However, by signing up to use Twitpic you agree to allow the company to distribute your images to its partners, which include celebrity photo agency WENN.

Twitpic has said that it had changed its terms to prevent the media publishing and broadcasting photographs of newsworthy events – like this Twitpic of the Hudson river plane crash – without the permission.

Writing on the Twitpic blog, founder Noah Everett said:

Our terms state by uploading content to Twitpic you allow us to distribute that content on twitpic.com and our affiliated partners. This is standard among most user-generated content sites (including Twitter). If you delete a photo or video from Twitpic, that content is no longer viewable.

Twitpic’s full terms of service are at this link.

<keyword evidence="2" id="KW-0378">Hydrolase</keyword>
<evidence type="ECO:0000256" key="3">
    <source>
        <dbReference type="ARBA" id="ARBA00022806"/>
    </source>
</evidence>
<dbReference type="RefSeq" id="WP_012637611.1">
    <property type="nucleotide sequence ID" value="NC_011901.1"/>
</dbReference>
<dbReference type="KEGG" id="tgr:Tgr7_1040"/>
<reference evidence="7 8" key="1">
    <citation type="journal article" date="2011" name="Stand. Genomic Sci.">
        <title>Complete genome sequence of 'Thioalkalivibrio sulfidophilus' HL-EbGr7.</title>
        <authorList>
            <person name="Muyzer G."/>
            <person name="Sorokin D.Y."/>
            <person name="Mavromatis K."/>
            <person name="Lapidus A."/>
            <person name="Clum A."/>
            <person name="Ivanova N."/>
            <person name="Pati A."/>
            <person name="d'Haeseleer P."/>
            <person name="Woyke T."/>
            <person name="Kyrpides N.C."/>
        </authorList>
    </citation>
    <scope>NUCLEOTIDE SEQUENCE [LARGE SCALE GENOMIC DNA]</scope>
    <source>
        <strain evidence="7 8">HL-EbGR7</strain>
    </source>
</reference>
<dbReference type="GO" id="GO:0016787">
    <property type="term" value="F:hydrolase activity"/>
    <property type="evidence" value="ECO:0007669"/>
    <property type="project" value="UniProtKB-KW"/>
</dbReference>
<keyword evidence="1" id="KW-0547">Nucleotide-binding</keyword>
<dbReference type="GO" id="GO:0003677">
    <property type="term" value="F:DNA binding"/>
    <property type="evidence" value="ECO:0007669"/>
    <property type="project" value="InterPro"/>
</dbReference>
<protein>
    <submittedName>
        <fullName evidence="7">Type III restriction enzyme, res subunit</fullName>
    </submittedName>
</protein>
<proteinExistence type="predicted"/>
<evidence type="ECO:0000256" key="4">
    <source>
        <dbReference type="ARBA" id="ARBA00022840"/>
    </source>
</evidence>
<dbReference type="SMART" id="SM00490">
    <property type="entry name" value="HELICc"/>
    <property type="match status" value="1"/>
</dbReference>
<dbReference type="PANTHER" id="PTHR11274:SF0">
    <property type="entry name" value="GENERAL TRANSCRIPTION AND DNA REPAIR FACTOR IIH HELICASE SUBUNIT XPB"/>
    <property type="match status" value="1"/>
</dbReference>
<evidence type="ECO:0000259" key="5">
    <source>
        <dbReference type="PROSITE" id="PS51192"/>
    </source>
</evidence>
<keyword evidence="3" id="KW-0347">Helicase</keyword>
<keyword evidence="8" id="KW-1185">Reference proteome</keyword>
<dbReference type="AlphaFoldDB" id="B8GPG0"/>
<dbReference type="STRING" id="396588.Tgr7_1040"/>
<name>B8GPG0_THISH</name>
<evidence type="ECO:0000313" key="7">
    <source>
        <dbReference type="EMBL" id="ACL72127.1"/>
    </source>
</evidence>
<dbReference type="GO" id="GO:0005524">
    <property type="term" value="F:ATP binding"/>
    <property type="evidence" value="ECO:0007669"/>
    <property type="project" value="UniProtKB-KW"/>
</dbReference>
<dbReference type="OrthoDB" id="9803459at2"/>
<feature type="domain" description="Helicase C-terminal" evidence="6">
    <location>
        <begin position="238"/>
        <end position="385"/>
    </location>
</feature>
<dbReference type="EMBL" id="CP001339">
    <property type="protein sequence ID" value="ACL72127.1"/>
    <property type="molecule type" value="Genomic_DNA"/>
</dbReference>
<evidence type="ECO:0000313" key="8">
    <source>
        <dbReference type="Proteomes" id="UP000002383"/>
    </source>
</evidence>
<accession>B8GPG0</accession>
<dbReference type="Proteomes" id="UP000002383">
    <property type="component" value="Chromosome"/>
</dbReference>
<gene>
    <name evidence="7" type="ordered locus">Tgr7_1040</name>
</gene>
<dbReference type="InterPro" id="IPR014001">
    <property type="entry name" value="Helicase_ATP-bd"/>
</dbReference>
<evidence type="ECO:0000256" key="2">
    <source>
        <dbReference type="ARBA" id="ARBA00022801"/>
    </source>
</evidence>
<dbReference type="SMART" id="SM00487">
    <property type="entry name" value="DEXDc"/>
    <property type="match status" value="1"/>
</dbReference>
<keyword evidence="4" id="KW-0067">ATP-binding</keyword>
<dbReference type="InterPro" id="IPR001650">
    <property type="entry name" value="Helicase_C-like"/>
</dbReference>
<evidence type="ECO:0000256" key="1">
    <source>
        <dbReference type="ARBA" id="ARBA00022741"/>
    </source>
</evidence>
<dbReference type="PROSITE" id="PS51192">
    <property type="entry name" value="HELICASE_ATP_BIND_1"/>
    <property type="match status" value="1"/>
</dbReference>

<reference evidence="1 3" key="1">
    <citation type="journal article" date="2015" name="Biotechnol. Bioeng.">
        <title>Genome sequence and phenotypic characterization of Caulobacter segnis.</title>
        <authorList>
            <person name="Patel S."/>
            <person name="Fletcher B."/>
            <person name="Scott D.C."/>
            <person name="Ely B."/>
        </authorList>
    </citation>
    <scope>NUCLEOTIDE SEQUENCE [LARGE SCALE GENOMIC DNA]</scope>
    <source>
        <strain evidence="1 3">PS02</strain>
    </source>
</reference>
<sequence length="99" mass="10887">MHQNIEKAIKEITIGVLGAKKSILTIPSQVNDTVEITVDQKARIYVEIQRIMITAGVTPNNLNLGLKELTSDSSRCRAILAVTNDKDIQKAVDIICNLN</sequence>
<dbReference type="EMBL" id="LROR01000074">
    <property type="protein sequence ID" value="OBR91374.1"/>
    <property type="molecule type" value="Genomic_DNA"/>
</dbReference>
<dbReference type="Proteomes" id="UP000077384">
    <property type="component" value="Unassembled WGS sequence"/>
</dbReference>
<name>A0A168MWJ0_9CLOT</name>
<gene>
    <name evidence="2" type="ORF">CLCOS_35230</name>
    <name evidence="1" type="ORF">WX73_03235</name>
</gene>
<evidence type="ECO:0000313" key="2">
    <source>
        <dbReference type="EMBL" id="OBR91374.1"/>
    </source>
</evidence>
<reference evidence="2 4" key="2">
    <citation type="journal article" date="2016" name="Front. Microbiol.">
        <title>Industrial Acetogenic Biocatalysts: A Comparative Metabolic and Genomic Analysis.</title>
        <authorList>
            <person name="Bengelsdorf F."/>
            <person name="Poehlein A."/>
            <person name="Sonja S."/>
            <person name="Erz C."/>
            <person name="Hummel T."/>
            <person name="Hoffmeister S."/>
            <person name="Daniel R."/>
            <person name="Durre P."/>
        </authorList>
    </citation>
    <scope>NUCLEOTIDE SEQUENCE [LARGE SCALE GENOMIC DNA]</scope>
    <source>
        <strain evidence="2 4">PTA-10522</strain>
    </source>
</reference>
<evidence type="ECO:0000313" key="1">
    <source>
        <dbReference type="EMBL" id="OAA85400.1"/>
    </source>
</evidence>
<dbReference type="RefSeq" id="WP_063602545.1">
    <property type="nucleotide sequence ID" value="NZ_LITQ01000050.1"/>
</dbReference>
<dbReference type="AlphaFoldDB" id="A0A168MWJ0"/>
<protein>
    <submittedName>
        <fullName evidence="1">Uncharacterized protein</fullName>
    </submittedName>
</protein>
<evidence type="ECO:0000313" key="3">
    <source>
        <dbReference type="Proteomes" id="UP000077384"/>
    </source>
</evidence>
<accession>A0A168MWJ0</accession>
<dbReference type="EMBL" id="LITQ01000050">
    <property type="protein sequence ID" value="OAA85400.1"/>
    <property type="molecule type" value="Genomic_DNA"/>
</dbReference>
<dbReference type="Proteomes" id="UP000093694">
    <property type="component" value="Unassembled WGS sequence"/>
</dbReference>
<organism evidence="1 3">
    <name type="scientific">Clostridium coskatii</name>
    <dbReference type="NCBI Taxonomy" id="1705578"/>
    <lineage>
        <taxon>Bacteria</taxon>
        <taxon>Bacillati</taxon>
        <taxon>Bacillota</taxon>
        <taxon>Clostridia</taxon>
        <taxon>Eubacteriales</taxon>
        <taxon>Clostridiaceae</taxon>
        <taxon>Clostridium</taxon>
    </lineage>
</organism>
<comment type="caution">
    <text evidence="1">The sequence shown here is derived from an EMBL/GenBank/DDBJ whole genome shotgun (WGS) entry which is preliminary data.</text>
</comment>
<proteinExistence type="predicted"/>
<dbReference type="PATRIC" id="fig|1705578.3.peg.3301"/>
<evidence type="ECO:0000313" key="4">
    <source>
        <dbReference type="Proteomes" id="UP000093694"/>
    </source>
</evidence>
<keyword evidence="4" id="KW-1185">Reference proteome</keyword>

The BBC editorial guidelines on the use of photographs from social media sites are at this link.

Techdirt: New York Times lawyers shut down former staffer’s Tumblr

Techdirt has laid into the New York Times for sending its laywers to shut down a Tumblr blog belonging to former staffer Jonathan Paul. Paul was using the account to repost some of the NYT’s “beautiful and unexpected imagery”, with links.

Paul notes that the blog actually had a decent following within the NYT, and his former colleagues had encouraged the project and helped promote it as well, fully realizing that it was helping their own work get more attention and driving more traffic to the NYT. And then the lawyers stepped in.

Full post on Techdirt at this link

paidContent: Briefing.com settles in Dow Jones hot news case

Market analysis news provider Briefing.com has settled a copyright and ‘hot news misappropriation’ lawsuit brought against it by Dow Jones & Company, according to a paidContent report.

‘Hot news’ describes a contentious legal doctrine designed to prevent news organisations from re-reporting or republishing time-sensitive news gathered by others within a certain period.

The sum, which is undisclosed, was reportedly paid following claims the site had published Dow Jones stories without consent.